Wildfire Smoke

Smoke from fires can be dangerous for everyone. Fortunately, there are steps you can take both before and during smoky days to protect your health.

  • Know where to get information about the latest air quality conditions. Follow Northwest Clean Air Agency and the Washington State Smoke Blog for up-to-date information.
  • The Washington Air Quality Advisory scale explains what actions you can take to protect your health.
  • Prepare your family and your home before wildfire season starts.

Washington Air Quality Advisory (WAQA) Color Code Infographic


Health Risks of Wildfire Smoke

Wildfire smoke contains small particles that cause problems for your lungs, heart, sinuses and other parts of your body. Some people are more sensitive to the effects of smoke. Sensitive groups include:

  • People with health conditions such as asthma, COPD, diabetes, or other heart and lung diseases, or people who have had a stroke.
  • Children under 18.
  • Adults over 65.
  • Pregnant women.
  • People who smoke.
  • People with colds or other respiratory illnesses.

If smoke is affecting you, you might have itchy or burning eyes, sore throat, difficulty breathing, sinus congestion, headaches, coughing, or chest plain. If your symptoms are serious, get medical help right away.


Be Prepared

Don't wait until there's smoke in the air. Prepare ahead of time for wildfire smoke.

  • Consider getting an air purifier. Air purifiers with a high-efficiency particulate air (HEPA) filter will reduce the number of irritating fine particles in indoor air. More information: EPA's Indoor Air Filtration Factsheet (PDF)
  • If you have asthma or another respiratory condition, make sure you have an inhaler or other medications that you might need. Make an asthma management plan with your healthcare provider.
  • Make plans for indoor activities for kids on smoky days. Consider what your children can do if they need to stay indoors when smoke levels are "unhealthy for sensitive groups" or worse.
  • Schools, camps, sports teams, and daycare providers should make plans for smoky days. Plan to postpone outdoor activities or move them indoors when smoke levels are "unhealthy for sensitive groups" or worse. Air Pollution and School Activity Guide.


Protect Yourself When It's Smoky Outside

On smoky days, you can take these steps to stay healthy:

  • Check air quality conditions. Air quality may change quickly. Get the latest from Northwest Clean Air Agency's website or follow them on Twitter for the current report for Whatcom County.
  • Stay indoors as much as possible when the air quality is at unhealthy levels. Don't exercise, play, or do chores outdoors when the air quality is poor.
  • Keep indoor air clean.
    • Close windows and doors as much as possible.
    • Use an air cleaner with a HEPA filter if possible.
    • Use fans or an air conditioner (AC) when it's hot, if possible. Set your AC to recirculate.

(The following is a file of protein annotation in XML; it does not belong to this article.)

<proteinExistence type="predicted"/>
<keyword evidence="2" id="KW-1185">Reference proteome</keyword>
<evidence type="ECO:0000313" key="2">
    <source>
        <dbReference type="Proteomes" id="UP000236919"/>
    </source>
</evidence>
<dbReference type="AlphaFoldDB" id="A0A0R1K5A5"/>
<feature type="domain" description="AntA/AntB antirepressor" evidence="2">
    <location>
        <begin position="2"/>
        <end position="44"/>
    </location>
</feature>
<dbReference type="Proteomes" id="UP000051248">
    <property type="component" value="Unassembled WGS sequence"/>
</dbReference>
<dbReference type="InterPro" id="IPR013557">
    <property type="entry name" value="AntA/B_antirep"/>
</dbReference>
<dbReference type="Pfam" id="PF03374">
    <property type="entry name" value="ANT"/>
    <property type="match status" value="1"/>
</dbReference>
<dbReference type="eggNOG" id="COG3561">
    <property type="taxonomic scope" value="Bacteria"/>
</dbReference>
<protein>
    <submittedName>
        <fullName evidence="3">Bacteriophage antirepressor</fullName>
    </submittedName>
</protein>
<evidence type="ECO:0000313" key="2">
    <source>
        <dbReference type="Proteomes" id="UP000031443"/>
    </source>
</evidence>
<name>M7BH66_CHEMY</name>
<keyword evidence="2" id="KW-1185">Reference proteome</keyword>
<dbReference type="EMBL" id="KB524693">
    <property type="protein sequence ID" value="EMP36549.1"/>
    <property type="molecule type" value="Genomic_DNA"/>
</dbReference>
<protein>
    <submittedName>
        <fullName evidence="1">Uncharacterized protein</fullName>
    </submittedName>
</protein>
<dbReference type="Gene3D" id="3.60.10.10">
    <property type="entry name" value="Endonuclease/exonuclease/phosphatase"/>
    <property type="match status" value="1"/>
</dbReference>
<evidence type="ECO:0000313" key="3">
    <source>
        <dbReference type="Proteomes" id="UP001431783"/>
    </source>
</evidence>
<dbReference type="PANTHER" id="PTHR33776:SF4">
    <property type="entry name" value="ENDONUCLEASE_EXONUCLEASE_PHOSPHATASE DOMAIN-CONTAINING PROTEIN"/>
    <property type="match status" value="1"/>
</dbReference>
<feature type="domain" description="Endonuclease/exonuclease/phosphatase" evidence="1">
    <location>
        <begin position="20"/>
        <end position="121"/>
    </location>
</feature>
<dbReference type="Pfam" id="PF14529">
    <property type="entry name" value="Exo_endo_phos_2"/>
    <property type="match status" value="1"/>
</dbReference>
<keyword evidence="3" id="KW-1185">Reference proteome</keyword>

• If you don't have AC and it's too hot indoors, go to a place with AC like a mall, the library, or a movie theater. If you aren't able to leave and it's too hot, it's better to open the windows for a short time to cool the indoor space than to overheat.
    • A DIY air cleaner may be an easy and cost-effective way to clean air inside your home. Information on how to construct a portable air cleaner and important safety tips to follow while using one of these fans can be found at Puget Sound Clean Air Agency's DIY Air Filter website.
    • Don't pollute the indoor air. Don't smoke, use candles, or vacuum. Avoid frying and broiling when cooking indoors.
  • If your health condition gets worse around smoke, contact your health care provider. Call 911 if you or someone else has serious symptoms, like trouble breathing.


Masks & Wildfire Smoke

The right mask with the proper fit can reduce your exposure to wildfire smoke, but they don't work for everyone. Only use a mask after first trying other more effective ways to avoid smoke, like staying indoors and reducing outdoor activity.

Some masks offer limited protection.

  • Respirator masks labeled N95 or N100 that are NIOSH-approved can filter out fine particles from wildfire smoke but not hazardous gases (like carbon monoxide).
  • KN95 masks or other masks approved in other countries may not provide the same protection as NIOSH-approved masks. If you use a KN95 mask, look for ones that meet requirements similar to NIOSH-approved respirators.
  • Cloth masks and surgical masks will not filter out the harmful particles in wildfire smoke.

Wearing a mask may worsen existing medical conditions.

  • Wearing a mask may make it harder to breathe because it can require extra effort to move air through the mask.
  • If you have breathing problems like asthma or COPD or heart disease, check with your healthcare provider before using any mask.

Masks must fit tightly.

  • There are several varieties of N95 masks. Each kind has a slightly different fit. If you choose to wear a mask, choose one that fits you securely and comfortably.
  • Straps must go above and below the ears and the mask should fit over the nose and under the chin.
  • The mask should not let air in from the sides around the nose and chin.
  • Masks will have limited effect for people with beards or young children because they do not fit snugly on their faces.


More Information